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Universities – putting their education first to succeed

The higher education sector faces multiple challenges. On the one hand, universities have burdening financial pressures due to a decrease in central funding, a reduction in student applications and stronger global competition.

On top of this, Brexit is creating uncertainty in the market. The Russell Group recently demanded greater clarity from the Government over its Brexit plans, which it says have left “a significant degree of uncertainty … concerning EU nationals’ rights and the process for acquiring them after the UK leaves the EU.”

Plus, recent restructuring within research councils brings into question the availability of research funding at existing levels. The changes will potentially make it harder to retain key staff and could deter lucrative international students from coming to the UK to study.

In this competitive environment, unless universities can improve student outcomes and research productivity then their financial sustainability will be put at risk. However, there is an opportunity. By deep analysis of all available data, universities can better understand their own business performance and the market they compete in.

The key to managing university performance better is contained within the incredible amount of data both generated and stored by universities and external bodies. There is more information available than can be managed or mined by conventional process and reporting methods and only sophisticated and structured data management and analytics systems can extract the insights that provide management and staff with what they need to plan and optimise operational, financial, student and research performance.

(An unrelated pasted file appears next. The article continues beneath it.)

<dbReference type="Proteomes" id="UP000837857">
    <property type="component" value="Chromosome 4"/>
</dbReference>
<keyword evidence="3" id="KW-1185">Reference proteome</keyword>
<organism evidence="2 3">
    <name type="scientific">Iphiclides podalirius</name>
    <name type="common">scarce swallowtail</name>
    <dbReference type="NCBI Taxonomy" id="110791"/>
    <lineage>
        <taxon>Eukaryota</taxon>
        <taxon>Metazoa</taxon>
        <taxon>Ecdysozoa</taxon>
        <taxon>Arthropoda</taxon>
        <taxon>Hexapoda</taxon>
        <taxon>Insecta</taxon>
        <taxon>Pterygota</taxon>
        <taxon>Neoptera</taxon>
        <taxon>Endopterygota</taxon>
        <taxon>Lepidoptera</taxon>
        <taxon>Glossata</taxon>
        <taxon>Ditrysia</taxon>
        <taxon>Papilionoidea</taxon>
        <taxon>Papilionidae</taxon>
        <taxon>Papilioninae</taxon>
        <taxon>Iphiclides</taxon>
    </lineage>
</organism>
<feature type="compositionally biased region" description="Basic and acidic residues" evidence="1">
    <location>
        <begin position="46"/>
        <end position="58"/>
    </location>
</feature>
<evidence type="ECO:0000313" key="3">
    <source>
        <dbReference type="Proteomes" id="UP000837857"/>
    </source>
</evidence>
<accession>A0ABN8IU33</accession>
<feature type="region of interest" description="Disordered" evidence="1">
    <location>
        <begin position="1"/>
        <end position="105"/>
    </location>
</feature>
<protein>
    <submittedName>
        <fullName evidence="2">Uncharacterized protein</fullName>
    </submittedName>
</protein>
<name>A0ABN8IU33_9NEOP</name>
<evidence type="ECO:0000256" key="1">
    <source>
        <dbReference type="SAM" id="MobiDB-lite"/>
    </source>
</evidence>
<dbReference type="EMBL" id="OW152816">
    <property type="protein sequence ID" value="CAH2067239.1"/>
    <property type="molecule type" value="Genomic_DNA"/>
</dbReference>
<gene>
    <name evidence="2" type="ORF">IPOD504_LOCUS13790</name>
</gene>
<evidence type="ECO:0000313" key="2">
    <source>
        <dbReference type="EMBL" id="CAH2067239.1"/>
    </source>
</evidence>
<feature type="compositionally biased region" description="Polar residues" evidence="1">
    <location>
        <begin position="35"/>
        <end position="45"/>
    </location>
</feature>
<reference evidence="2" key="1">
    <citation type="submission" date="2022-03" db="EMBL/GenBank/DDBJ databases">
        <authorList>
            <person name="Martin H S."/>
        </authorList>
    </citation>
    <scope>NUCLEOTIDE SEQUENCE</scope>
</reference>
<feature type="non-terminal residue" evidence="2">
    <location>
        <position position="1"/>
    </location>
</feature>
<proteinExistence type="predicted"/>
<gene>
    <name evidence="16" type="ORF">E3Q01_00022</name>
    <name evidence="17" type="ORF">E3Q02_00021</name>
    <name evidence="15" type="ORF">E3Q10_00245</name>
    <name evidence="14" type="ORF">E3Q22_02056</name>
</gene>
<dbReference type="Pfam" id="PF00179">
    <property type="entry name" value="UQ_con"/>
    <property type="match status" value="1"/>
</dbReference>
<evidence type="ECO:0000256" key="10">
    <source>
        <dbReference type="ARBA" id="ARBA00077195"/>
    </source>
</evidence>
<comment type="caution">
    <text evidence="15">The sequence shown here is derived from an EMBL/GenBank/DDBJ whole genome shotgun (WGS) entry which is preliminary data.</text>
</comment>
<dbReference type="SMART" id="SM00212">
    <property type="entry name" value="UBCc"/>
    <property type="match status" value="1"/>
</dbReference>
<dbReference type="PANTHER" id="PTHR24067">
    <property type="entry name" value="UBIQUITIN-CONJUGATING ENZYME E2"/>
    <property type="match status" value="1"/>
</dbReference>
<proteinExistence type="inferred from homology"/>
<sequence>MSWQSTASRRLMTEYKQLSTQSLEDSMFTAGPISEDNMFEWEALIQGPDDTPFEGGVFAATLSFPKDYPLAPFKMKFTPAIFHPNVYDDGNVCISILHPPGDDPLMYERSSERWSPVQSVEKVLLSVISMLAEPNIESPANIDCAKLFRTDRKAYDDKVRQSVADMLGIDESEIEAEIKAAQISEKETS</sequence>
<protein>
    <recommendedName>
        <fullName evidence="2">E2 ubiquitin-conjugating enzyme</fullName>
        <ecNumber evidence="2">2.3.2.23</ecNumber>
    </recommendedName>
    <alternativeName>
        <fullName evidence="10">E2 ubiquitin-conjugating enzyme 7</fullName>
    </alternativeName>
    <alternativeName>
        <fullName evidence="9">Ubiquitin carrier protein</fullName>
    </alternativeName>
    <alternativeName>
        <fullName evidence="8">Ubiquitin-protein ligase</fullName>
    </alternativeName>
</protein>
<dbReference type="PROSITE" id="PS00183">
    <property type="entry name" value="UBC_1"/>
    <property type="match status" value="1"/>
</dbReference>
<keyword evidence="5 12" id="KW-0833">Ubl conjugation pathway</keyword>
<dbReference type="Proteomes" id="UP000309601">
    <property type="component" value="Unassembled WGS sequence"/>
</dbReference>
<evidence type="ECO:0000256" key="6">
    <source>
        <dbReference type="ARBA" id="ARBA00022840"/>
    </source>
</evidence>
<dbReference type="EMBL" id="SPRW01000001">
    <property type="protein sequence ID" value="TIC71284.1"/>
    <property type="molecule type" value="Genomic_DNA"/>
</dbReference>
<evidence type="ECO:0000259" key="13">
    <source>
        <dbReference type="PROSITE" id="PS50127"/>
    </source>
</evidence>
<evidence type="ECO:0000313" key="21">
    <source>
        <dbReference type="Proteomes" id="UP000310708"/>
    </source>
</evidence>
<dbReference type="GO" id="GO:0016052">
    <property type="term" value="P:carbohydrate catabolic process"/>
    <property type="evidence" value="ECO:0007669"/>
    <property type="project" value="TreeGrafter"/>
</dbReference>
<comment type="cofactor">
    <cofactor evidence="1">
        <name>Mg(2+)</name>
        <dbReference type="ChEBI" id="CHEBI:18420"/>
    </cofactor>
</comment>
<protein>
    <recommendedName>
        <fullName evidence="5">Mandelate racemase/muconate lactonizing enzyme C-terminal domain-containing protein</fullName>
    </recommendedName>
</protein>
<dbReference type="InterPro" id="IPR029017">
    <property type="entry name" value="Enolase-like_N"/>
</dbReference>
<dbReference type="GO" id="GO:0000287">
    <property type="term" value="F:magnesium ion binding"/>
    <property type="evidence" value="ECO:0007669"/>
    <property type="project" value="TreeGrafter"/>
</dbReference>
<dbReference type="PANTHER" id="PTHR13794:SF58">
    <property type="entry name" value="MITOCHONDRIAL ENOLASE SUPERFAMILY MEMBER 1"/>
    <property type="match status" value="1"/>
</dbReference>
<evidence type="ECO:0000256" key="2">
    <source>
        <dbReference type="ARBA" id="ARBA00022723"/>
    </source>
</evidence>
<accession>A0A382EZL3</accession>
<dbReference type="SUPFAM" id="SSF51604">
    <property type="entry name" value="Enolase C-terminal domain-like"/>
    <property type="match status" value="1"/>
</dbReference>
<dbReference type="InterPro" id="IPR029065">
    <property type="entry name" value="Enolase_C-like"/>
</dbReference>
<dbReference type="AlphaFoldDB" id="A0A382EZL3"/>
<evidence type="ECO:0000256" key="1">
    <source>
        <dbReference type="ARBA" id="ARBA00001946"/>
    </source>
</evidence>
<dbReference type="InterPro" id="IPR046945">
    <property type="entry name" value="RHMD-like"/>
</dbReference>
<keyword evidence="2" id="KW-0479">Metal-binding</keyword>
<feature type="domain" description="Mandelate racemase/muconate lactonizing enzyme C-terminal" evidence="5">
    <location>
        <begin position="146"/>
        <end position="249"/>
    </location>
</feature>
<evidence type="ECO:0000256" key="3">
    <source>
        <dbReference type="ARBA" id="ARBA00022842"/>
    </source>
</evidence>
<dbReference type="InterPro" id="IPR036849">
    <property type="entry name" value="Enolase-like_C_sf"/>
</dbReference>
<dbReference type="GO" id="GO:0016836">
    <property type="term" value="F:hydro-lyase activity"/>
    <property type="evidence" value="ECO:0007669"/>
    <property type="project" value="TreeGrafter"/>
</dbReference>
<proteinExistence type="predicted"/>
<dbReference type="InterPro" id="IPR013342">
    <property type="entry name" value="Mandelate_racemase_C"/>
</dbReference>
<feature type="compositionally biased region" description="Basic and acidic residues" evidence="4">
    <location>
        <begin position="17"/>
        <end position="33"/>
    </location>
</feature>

By implementing a data analytics system, universities can benefit from accurate and timely management data for planning and real-time management of i.e. student marketing, enrollment, retention, financial management and research grant applications. Intuitive and context sensitive reports and outputs can be simplified from masses of data from many sources. Managers and staff can make better decisions by being informed by descriptive, diagnostic, predictive and prescriptive analytics. And, coherent and robust plans will provide clarity about the most important priorities – updated with real-time performance against plan and remedial actions for plan deviations (using machine learning).

Then, and only then can universities identify, recruit and retain the best students, teaching and research staff – attracting exciting funded research projects.

5 to 7% improvement in performance targets and KPIs can be expected from an integrated university-wide deployment of data & analytics, creating many £M’s in additional revenues and savings. Outcomes in student and research performance can be expected at similar levels positively impacting the university standing on UK and World rankings.

So, by universities putting their education first, it will allow them to understand their business environment better to put the needs of their students first.